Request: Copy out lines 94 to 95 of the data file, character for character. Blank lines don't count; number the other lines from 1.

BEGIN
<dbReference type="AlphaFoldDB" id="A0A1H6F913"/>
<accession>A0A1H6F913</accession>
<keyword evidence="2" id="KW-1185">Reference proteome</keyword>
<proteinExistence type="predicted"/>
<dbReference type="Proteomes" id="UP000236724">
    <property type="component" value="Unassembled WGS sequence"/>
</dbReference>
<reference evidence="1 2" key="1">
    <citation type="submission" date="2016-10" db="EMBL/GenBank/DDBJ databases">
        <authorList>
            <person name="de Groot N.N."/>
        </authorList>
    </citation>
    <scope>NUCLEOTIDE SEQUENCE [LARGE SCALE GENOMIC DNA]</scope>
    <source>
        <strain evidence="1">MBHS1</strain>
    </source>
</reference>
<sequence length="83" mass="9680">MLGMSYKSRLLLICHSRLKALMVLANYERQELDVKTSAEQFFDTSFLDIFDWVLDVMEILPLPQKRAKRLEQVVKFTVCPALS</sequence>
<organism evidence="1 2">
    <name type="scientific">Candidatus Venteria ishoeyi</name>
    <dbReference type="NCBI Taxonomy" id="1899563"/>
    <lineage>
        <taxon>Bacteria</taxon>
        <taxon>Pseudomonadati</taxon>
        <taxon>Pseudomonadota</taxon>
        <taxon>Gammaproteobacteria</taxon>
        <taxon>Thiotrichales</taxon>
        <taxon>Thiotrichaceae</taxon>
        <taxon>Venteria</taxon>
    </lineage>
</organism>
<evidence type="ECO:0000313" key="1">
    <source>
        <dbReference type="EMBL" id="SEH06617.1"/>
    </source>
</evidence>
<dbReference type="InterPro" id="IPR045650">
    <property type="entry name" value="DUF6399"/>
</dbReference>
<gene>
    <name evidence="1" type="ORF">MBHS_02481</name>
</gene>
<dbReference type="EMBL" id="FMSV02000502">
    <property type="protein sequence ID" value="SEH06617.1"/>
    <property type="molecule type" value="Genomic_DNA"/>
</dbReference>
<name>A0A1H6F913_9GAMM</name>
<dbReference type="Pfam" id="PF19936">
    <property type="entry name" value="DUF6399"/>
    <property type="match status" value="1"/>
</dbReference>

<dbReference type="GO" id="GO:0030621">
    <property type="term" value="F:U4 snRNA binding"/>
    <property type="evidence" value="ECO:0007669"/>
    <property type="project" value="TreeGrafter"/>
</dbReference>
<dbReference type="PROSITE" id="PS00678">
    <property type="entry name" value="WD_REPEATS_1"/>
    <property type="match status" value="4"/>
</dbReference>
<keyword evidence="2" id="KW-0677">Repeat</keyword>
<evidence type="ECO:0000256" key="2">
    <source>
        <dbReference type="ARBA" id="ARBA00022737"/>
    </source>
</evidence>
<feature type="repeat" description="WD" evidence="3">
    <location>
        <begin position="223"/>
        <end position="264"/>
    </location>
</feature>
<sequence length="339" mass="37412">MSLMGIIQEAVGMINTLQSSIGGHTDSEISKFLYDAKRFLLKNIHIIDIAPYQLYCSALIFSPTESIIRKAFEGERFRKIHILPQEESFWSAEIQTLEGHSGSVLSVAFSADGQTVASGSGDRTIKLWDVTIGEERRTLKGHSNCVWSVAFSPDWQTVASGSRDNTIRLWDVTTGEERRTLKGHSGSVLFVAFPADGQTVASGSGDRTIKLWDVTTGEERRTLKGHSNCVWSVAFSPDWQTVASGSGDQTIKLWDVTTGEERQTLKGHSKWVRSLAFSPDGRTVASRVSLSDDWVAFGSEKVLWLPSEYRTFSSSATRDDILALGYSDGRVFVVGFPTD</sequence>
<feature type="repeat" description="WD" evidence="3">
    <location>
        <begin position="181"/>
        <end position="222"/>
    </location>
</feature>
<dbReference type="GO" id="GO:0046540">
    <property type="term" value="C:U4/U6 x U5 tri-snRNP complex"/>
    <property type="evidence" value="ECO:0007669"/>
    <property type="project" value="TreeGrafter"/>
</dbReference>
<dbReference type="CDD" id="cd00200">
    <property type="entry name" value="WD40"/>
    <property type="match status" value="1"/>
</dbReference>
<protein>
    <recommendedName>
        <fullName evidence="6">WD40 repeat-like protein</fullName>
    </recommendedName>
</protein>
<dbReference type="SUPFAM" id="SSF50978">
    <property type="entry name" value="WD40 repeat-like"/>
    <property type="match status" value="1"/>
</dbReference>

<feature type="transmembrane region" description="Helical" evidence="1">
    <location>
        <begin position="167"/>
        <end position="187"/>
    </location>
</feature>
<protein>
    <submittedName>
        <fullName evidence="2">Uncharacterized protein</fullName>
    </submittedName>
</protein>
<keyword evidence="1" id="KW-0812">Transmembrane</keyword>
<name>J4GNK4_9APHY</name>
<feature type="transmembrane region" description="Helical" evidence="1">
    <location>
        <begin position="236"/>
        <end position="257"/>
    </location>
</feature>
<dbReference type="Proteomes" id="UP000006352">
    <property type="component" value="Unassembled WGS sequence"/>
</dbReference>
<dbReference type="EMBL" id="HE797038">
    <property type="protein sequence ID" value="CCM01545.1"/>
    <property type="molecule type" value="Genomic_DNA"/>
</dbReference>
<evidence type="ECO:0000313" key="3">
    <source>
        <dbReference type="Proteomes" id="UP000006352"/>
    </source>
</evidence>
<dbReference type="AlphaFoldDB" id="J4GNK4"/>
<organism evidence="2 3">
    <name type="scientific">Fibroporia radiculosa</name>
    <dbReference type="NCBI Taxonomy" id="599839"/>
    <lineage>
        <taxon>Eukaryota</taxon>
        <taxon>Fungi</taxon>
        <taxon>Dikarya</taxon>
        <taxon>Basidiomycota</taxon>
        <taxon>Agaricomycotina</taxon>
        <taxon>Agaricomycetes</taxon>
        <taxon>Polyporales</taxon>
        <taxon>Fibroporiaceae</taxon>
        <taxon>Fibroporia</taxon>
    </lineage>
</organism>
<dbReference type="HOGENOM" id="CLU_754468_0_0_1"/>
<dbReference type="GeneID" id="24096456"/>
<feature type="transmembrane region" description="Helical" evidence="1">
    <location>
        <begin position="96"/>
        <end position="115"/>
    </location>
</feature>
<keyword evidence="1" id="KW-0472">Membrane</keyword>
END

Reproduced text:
</protein>
<dbReference type="SUPFAM" id="SSF50978">